There are also numerous hinderances along the way that make progression difficult for the Wicked Twisters. Reapers will block off certain pathways, Noise will swarm and overwhelm the players, and other teams can backstab and double cross the protagonist at any moment. In these situations, Rindo must be aware of his surroundings, as all players have the abilities to read the minds of those living in the Realground. These can provide valuable hints, help the team achieve their task, and even be influenced to change their surroundings in the UG.
Thankfully, every player in the Wicked Twisters has a unique ability known as their Psyche. As the team expands, these psyches come in handy to perceive and influence the surrounding environments, unlocking additional ways to solve puzzles and climb the ladder in the Reaper’s Game. The most powerful psyche belongs to Rindo, who possesses the unique ability to travel back in time. This becomes an important gameplay mechanic, as players will frequently travel back to earlier points in the day to change the future and avoid erasure.
NEO: TWEWY offers an unusual way of upgrading characters’ stats, and is far from conventional methods found in other JRPGs. Players still level up based on experience as per usual and wear outfits that provide added bonuses, however eating regularly is the only way to gain permanent stat boosts. Each area of Shibuya features a different restaurant, and by dining-in and trying out new delicacies, players will be given a permanent stat boost. But just like real life, you can only fit so much in your stomach (unless it’s dessert). The player’s Fullness Meter must be emptied by working up a hunger – and how do you do that? By fighting, of course!
Controlling six individual characters at once seems like a pretty difficult task, right? It was hard enough during the original game trying to control two during fast-paced combat let alone an entire team. Through its simple mechanics and pin-based action, the battles of NEO: TWEWY will have you doing just that. It’s a combat system with a slow burn, starting off repetitive and simple, and eventually reaching an epic climax when the team is at its full potential. So let me explain.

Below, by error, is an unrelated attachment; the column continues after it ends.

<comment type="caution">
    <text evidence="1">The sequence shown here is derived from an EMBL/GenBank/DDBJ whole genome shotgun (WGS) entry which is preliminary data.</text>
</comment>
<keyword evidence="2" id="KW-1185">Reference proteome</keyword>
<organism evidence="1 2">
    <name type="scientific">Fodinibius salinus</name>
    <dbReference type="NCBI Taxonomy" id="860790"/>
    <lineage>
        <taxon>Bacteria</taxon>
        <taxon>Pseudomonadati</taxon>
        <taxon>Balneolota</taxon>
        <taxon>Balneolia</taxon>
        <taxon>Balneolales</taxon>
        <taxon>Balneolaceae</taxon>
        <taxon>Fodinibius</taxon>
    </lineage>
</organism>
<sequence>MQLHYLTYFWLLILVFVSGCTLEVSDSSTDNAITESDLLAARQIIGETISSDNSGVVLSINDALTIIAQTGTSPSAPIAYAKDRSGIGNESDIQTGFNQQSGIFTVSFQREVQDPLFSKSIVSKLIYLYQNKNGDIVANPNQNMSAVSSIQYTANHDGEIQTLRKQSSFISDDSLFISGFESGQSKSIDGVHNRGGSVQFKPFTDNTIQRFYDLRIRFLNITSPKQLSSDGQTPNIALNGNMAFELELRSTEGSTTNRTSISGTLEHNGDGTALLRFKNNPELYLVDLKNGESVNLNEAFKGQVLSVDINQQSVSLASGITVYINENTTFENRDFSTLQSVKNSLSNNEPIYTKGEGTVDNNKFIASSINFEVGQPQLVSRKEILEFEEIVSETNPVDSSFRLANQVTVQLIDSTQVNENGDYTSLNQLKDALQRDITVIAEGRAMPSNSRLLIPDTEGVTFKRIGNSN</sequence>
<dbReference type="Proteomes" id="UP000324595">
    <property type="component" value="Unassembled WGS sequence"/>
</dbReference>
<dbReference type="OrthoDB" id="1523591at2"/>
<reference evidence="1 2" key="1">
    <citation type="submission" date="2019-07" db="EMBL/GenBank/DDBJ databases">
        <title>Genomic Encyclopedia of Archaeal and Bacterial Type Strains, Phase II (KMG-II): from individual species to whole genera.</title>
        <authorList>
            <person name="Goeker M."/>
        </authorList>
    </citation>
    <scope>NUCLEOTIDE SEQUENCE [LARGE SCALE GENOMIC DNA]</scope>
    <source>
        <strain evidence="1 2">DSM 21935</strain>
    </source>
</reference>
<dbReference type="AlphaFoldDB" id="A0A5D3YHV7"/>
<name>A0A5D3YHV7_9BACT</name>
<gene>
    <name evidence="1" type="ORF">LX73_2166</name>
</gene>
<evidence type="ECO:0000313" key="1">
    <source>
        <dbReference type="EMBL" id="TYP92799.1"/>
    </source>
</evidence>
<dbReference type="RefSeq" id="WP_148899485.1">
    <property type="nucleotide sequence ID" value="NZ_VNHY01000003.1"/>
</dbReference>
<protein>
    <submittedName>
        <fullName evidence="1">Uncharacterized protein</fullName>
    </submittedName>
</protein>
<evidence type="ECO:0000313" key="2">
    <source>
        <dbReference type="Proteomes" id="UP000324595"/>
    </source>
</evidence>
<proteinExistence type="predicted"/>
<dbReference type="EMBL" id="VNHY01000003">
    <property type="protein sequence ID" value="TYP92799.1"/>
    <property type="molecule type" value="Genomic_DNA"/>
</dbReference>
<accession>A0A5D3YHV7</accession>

Each character can equip a pin assigned to a single button (X/Y/L/R/ZL/ZR) – these act as weapons, requiring the button to be tapped or held in order to unleash an attack. Chaining together “Beatdrop combos” of different pins will increase your Groove, which can be used to unleash powerful attacks. The key to success during combat comes down to equipping a combination of pins that complement each other, as some will unleash a barrage of swift attacks, damage all enemies in a certain area, or let loose a heavy hit but take time to recharge. Having a balance of pins as well as covering different elements to exploit enemy weakness makes combat enjoyable and engaging.
Becoming more proficient in combat all comes down to the pins, of which there are 333 to unlock, each giving a completely unique attack. These pins can be levelled up to increase their damage, evolved into more advanced versions, or even “mutated” to unlock secret attacks that are particularly powerful. Obtaining them can be done through simple story progression, purchasing them from shops, or mostly from defeating enemies who have a percentage chance to drop a certain pin. Increasing the difficulty or lowering your level (which can be done on the fly) increases the chance for rare pins to drop, but makes combat far more punishing. It’s a trade-off that can be fine-tuned based on your skill.
Overall, the combat is simple and engaging, feeling like a slightly more advanced beat ’em up. Once the entire team is assembled with literally hundreds of pins to choose, the possibilities are actually endless. It’s a thrilling experience that feels fluid and intuitive despite initial repetition. Playing on hard difficulty for the most part was a breeze, but certain foes and bosses become insane difficulty spikes that will force the player to turn down the challenge in order to progress.
Transitioning the aesthetic of a 2D handheld game with detailed pixel sprites and thick line art to a home console with a modern audience isn’t easy. Thankfully, NEO manages to retain all the style of the original while giving the game a much-needed graphical revamp and a fully 3D world. With its use of thick lines, low-poly buildings, vibrant colours, and detailed player models, NEO: TWEWY’s visual style looks excellent both on the big screen and when in handheld mode. Exploring the suburb of Shibuya is visually pleasing and accurately replicates real-life areas of this stylish, bustling hub of Tokyo.